Why save the sea turtles?
Aside from our desire not to awaken to a generation that knows nothing about turtles except what they learn from yet another film or television remake of the Teenage Mutant Ninja Turtles, there are a number of important reasons for strengthening turtle protection.
First, the continued consumption of turtles in Cebu (as recently exposed by Cebu Daily News) and in other places across the country means that fewer and fewer turtles maintain the sea beds which in turn means fish and other marine species are losing viable areas for laying eggs and growing.
The Florida-based Sea Turtle Conservancy says turtles, together with manatees, happen to eat plenty of sea grass that needs to be cut regularly to be attractive to and healthful for aquatic creatures that nest in the sea beds.
The decimation of turtle populations which upsets the rhythm of fish and other marine creature reproduction and development under the sea therefore helps explain the reduction in fishers’ catch over the years.
Second, since nutrients from turtle eggs normally make coastal lands conducive to the growth of vegetation, fewer turtles and turtle eggs means fewer coastal vegetation which in turn leads to greater soil erosion.
We cannot afford the latter especially now when we are trying to integrate nature and human resources to combat or cope with the effects of global warming that includes rising sea levels.
Imagine how slowly mangrove propagules planted by sea regreening crusaders would grow if coastal lands are no longer as fertile as they used to be because turtle eggs are not left in their place. Picture the effect on mangrove dependent species.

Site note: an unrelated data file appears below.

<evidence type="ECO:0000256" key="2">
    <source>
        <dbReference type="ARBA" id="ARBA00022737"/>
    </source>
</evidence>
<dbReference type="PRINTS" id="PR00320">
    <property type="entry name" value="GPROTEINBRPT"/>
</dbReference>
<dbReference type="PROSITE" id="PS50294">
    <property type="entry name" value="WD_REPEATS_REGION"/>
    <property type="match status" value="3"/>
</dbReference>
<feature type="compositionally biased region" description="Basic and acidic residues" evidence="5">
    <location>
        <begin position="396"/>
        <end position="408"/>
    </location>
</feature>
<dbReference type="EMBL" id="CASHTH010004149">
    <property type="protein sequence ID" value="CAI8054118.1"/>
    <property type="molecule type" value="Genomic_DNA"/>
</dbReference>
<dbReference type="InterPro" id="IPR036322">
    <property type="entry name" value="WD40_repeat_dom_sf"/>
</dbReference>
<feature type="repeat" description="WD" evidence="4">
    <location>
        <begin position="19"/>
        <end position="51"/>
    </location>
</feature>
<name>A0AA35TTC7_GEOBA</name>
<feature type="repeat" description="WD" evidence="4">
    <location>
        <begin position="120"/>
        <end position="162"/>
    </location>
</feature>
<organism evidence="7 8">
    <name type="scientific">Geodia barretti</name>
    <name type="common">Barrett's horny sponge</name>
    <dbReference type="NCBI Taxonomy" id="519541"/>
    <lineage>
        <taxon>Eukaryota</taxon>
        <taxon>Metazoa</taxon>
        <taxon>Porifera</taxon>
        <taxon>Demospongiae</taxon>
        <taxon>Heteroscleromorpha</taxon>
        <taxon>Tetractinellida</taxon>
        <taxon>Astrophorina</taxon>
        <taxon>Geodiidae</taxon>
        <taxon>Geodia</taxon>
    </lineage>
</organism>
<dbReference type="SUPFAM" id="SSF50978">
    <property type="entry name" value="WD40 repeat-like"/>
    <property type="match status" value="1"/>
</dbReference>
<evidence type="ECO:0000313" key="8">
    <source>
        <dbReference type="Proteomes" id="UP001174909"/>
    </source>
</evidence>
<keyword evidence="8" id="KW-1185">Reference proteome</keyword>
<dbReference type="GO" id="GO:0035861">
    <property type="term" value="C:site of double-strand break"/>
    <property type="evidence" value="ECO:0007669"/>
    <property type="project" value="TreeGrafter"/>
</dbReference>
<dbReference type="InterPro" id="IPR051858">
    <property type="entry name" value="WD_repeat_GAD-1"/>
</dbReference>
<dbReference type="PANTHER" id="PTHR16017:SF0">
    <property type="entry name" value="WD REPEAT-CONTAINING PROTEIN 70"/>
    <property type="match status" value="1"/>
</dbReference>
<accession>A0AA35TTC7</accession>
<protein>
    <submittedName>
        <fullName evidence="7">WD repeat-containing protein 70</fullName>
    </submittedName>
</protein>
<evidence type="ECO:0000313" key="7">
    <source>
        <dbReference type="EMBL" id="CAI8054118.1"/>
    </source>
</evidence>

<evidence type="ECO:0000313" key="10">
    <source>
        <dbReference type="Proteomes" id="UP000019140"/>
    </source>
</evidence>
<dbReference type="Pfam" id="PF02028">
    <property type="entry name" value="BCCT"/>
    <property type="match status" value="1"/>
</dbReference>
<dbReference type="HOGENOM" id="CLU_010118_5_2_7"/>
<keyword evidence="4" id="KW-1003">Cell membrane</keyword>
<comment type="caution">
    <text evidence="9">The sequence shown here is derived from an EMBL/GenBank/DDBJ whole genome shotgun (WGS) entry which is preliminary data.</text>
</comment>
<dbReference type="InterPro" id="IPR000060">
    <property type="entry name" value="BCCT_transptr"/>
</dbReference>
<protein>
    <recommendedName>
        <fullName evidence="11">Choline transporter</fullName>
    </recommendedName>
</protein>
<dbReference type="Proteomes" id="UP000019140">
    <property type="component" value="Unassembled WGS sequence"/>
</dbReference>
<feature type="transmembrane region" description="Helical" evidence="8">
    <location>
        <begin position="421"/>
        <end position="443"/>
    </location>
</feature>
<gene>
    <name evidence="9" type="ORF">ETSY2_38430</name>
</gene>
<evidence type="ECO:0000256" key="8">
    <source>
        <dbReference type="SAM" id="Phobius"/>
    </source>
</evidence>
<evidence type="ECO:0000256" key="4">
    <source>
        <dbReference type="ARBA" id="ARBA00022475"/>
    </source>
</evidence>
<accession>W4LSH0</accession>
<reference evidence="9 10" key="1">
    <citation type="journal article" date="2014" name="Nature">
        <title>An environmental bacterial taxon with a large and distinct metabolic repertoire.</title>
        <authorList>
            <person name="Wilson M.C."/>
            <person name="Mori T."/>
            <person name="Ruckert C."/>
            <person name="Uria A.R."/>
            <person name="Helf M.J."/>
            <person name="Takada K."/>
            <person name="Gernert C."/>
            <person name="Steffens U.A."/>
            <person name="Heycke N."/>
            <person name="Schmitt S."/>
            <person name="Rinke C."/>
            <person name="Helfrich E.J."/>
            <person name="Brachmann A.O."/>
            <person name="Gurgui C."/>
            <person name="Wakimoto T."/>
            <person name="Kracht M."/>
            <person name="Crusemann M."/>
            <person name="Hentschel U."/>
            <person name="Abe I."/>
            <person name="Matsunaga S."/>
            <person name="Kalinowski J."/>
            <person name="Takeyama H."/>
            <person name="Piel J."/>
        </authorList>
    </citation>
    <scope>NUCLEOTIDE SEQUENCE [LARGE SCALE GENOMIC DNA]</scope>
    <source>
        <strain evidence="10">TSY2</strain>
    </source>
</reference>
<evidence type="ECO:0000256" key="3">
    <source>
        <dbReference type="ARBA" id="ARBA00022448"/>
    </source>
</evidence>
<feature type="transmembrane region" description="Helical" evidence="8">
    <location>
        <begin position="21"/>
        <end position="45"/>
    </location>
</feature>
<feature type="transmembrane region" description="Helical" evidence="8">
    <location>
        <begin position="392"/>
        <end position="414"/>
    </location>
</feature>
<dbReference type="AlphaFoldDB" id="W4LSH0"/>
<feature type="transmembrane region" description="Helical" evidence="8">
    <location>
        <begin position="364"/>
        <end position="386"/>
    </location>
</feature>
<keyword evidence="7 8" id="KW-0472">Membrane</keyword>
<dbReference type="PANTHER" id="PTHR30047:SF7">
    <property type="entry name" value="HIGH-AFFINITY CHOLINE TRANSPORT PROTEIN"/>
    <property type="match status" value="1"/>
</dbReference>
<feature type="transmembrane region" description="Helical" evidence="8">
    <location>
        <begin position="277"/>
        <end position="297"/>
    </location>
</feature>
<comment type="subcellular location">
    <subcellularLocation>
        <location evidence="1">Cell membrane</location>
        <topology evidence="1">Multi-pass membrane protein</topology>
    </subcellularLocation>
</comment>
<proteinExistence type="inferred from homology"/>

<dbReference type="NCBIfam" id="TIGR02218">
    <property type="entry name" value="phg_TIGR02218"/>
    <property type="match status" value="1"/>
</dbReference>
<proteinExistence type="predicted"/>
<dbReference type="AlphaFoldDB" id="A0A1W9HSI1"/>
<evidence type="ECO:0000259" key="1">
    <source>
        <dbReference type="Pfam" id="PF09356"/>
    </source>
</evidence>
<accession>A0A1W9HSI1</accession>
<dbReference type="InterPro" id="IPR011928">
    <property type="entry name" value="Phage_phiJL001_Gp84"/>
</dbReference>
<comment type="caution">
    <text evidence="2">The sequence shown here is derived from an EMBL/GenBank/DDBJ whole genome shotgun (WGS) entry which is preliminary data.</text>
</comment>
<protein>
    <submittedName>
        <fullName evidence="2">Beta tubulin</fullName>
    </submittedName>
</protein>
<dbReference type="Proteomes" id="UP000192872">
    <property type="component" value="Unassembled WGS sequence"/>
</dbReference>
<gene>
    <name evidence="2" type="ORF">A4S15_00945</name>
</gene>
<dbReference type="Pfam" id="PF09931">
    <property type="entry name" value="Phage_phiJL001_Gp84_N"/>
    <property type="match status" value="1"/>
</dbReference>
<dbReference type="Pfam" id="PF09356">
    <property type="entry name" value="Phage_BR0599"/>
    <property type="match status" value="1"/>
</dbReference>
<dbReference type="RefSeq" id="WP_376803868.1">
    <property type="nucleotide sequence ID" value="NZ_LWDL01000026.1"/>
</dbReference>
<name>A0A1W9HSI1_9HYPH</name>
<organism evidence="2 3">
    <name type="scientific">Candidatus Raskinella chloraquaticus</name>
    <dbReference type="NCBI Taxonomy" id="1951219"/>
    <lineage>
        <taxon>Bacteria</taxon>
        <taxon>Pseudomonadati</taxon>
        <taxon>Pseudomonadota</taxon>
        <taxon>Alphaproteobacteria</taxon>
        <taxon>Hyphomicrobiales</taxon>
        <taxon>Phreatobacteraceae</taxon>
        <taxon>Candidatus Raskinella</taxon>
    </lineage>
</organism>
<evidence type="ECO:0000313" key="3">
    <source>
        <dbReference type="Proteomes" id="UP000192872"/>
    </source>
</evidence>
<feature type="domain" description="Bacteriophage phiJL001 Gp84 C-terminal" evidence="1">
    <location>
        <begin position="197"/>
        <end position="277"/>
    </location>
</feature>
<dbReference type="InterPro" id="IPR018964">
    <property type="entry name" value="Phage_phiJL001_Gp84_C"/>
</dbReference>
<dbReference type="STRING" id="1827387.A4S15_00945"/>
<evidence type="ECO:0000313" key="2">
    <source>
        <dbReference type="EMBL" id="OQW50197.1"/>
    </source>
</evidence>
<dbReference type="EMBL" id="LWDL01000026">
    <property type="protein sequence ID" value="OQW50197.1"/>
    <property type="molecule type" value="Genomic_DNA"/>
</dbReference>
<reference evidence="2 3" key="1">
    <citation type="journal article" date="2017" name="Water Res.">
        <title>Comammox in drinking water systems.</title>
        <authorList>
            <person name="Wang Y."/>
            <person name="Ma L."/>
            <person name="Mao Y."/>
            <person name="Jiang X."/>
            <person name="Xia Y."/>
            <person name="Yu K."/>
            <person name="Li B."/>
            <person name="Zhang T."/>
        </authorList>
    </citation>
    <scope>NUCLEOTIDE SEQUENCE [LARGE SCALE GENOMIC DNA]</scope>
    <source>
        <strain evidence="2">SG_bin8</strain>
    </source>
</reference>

Officials and workers of the Department of Environment and Natural Resources need to be consistent in educating the public about the consequences of sea turtle extinction.
Fishers need a new consciousness that in tolerating the poaching and eating of sea turtles and their eggs, they are eliminating partners in the production of fish.
We cannot accept Cebu City Mayor Michael Rama’s argument passing the buck on sea turtle protection to other government agencies, least of all because Pasil and other barangays where sea turtle is served is just a stone’s throw from City Hall.
In fact, the city’s Community Environment and Natural Resources Office has no mandate to pick and choose which environmental issues to address.
The Environment Department was caught unaware of the continuing consumption of sea turtles, said Al Orolfo, regional technical director of the Protected Areas and Wildlife Coastal Zone Management Services.
The officials should not be surprised. Shuttering food stalls that offer sea turtle dishes is not a solution. How much effort has been poured into informing the public that sea turtles are an endangered species, that turtle extinction will ruin the fishing industry? A sustained campaign to change mindsets and erase demand for sea turtles should start pronto.
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